When one studies the words that Paul penned to the church at Rome nearly 2000 years ago concerning our submission to governing authorities, a pattern clearly emerges. As Christians, we are to live lives of submission. Paul was by no means the only one in the Bible to teach on this virtue, as Jesus modeled the attitude of submission perfectly throughout His earthly ministry, always doing the will of His Father. In fact, perfect submission was so vital to our Lord that He described the will of the Father as His “food” (John 4:34). The apostle Peter likewise wrote concerning the importance of submission in the life of the Christian because “…such is the will of God” (1 Peter 2:15).

As we covered in our exposition of the first seven verses of Romans 13 in the previous blog series on the relationship between the Church and the Government, submission to the government is indeed submission to God for He is the one who establishes the governing authorities (Romans 13:2). However, because every government that has ever existed (and will exist) is comprised of sinful people, there are times when a government oversteps its God-delegated boundaries by mandating its citizens to do that which God has instructed us not to do, or to not do that which God has commanded us to do. As a result, it is under these circumstances that the Bible not only gives us permission to disobey the state but teaches us that we must disobey because “we must obey God rather than men” (Acts 5:29).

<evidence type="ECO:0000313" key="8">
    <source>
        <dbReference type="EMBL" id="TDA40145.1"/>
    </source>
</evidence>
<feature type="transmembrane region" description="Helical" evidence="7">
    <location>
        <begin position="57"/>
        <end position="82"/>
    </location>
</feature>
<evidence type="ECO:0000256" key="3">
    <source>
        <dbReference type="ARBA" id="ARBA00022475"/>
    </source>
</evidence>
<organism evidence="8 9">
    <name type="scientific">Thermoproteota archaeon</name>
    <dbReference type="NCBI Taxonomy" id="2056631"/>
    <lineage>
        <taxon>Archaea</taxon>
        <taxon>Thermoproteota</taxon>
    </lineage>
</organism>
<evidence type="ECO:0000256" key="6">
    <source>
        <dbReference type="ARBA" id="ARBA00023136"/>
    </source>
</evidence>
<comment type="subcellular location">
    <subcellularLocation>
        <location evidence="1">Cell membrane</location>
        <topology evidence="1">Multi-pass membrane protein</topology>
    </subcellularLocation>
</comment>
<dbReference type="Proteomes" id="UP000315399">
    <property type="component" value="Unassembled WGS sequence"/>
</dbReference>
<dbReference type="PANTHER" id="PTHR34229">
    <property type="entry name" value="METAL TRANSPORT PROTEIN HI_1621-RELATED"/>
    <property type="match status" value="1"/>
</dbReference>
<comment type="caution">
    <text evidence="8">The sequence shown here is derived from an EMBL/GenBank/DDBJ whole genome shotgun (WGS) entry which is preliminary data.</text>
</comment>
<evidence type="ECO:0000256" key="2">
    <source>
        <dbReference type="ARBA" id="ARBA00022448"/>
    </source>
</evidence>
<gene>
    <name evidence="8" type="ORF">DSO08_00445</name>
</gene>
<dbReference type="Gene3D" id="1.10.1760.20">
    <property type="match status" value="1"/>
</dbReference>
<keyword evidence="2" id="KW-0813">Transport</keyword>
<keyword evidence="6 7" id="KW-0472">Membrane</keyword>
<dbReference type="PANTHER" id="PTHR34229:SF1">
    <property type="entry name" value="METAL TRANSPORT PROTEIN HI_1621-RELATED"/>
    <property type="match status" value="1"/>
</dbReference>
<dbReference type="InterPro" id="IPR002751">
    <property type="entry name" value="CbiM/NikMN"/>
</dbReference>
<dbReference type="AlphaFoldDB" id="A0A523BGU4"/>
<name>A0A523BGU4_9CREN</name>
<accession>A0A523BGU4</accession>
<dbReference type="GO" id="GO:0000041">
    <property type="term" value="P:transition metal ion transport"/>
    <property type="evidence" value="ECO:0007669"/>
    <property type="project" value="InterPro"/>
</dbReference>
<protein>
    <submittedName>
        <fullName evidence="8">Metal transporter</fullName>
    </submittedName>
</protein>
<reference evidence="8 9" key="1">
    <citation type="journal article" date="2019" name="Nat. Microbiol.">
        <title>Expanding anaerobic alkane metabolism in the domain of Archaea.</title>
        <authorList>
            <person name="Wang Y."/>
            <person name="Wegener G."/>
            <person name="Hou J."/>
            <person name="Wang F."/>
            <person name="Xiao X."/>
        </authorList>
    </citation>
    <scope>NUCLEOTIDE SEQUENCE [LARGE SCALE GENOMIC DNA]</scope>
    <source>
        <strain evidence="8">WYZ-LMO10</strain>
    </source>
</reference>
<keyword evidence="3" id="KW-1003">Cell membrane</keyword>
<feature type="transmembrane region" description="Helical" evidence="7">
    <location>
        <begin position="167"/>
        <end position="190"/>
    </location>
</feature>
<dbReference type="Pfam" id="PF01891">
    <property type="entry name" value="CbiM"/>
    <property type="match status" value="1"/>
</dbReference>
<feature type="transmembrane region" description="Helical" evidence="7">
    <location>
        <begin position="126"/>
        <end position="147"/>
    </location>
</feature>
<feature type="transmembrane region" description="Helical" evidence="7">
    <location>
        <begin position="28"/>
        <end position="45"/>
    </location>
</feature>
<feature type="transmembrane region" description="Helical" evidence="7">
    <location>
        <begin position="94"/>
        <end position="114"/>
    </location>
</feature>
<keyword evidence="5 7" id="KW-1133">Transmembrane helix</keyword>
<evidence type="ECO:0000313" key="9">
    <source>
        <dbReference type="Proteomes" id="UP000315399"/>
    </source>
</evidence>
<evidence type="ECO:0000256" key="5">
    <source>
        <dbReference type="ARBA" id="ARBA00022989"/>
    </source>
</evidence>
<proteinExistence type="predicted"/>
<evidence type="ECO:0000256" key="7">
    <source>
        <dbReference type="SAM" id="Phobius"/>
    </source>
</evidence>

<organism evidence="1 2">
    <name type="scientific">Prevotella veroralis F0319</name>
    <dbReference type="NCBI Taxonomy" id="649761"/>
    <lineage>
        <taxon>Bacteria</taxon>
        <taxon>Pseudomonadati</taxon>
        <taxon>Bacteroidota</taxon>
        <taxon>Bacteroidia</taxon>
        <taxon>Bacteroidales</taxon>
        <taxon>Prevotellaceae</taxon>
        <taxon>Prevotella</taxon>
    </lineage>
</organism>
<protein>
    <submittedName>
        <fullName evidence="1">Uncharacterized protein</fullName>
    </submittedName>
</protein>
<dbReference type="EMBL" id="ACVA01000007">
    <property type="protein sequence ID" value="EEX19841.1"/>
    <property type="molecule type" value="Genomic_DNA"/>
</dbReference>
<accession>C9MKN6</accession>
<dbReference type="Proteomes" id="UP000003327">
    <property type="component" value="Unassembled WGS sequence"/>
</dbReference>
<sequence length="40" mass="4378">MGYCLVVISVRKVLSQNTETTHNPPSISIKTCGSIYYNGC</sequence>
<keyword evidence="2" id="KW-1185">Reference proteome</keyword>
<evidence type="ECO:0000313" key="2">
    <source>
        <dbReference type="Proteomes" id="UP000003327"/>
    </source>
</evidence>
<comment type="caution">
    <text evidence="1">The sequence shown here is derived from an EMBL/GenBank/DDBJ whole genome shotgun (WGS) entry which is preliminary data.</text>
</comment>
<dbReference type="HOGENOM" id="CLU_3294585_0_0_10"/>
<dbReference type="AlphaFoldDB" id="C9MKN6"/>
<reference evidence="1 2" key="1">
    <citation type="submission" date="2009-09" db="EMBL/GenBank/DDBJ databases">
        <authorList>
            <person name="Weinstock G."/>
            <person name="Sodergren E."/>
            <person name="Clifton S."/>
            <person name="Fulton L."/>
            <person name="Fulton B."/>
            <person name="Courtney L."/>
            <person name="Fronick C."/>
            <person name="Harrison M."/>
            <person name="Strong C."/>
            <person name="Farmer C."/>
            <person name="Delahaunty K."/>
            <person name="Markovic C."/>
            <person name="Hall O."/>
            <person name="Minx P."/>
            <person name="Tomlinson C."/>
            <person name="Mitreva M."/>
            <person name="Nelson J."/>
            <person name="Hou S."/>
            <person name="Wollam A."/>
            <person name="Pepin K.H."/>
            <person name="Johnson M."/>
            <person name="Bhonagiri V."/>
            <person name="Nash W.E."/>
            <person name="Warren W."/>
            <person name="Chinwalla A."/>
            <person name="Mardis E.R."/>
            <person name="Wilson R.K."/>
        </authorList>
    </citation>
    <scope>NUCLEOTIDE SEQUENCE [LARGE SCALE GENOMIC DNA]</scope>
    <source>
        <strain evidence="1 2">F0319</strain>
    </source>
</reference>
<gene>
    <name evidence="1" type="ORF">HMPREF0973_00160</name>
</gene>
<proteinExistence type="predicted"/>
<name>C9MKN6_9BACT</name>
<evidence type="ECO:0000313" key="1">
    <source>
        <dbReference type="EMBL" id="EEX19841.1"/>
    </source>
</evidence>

It is precisely this principle we see as it unfolded in real history between the apostles and the Sanhedrin, that we will be closely examining throughout this series. Clearly, we see instances throughout the pages of Scripture where the saints of old were ordered by their governments to carry out acts that they refused to obey. When Pharaoh ordered the slaying of all the Hebrew male newborns, the Hebrew midwives did not comply (Exodus 2:15-17). When King Darius issued a decree that outlawed any form of prayerful petitioning that was not directed at himself, Daniel did not comply (Daniel 6:7-10). When King Herod ordered that all male children born in Bethlehem who were two years old or younger be put to death, Joseph and Mary did not comply (Matthew 2:13-16). It is these divinely approved acts of disobedience that provide the proof we need in order to justify our conclusion that Romans 13 is by no means a universal command to always obey the government no matter what. We know that whenever the laws of men are in step with God’s laws, we submit to them, but human laws that are in direct contradiction to what God has instructed are to be disobeyed since God has the ultimate authority over our lives. But how can we rightly understand these exceptions which we confidently know do exist in light of Romans 13?